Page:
The government has rejected calls to subsidise the cost of rolling out broadband Britain, ending hopes that prices will fall significantly in the short term.
Responding to a report from think-tank the Broadband Stakeholder Group, Douglas Alexander, ecommerce minister at the Department of Trade and Industry, told reporters that broadband technologies such as ADSL were too expensive, but it was up to providers such as BT to find a way to lower prices.
"The recent success of cable shows there is demand at lower prices," he said.
Cable operators, ntl and Telewest, both recently reported more broadband subscribers than BTopenworld. Their cable modems are as much as £10 a month cheaper to run.
The government said there was no case for providing fiscal support to stimulate infrastructure investment through tax breaks. "...the use of the tax system to support particular types of investment should be limited to cases where there is clear evidence of market failure, sufficient to justify the costs of intervention... the government does not believe the criteria apply in this case."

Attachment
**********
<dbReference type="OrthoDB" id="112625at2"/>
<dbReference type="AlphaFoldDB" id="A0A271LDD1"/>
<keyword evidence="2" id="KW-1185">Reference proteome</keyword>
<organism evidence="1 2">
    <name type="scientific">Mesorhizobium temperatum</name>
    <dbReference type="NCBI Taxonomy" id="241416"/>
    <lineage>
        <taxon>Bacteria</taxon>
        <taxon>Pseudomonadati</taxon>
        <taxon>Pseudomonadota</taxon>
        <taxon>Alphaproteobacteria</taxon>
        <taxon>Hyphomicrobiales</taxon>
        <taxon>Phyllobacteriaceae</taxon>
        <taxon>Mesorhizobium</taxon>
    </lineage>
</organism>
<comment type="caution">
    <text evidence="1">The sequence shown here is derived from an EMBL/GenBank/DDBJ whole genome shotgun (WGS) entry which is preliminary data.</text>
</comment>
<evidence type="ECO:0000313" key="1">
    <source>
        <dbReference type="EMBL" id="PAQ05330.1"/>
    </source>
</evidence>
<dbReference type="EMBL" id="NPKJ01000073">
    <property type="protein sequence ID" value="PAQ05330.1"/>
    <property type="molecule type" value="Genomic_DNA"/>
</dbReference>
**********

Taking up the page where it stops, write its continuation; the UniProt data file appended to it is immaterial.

Alexander emphasised the number of competing technologies available or being developed, DSL, cable, satellite and radio being the main four, and said that competition would make broadband cheaper. "There is no one solution," he said.
He said that government-commissioned monitoring of the market showed demand for broadband connections was increasing, but added that the number of 'Broadband Britain' users was still disappointing.
What the government will do, is promote existing tax breaks that business and broadband content developers are eligible to receive. It will also centralise its own purchasing of broadband services and promote the development of broadband-specific content.
"Too many people in the sector don't realise that there are a number of relevant initiatives including tax relief on establishing and maintaining broadband connections, that also apply to employers paying for connections at employee's homes," said Alexander.
The Broadband Stakeholders Group said it was "pleased" that the government had adopted 14 of its 15 proposals, but criticised the government's refusal to subsidise further investment.
"The benefits of broadband to UK plc justify the introduction of fiscal incentives for insfrastructure roll-out, and the government needs to recognise this," the group said in a written statement.
Last week, it conceded that even if all its recommendations were adopted, Britain had no chance of achieving its aim of "having the most extensive and competitive Broadband market in the G7 by 2005."
The UK is currently just 22nd for broadband adoption in developed countries.
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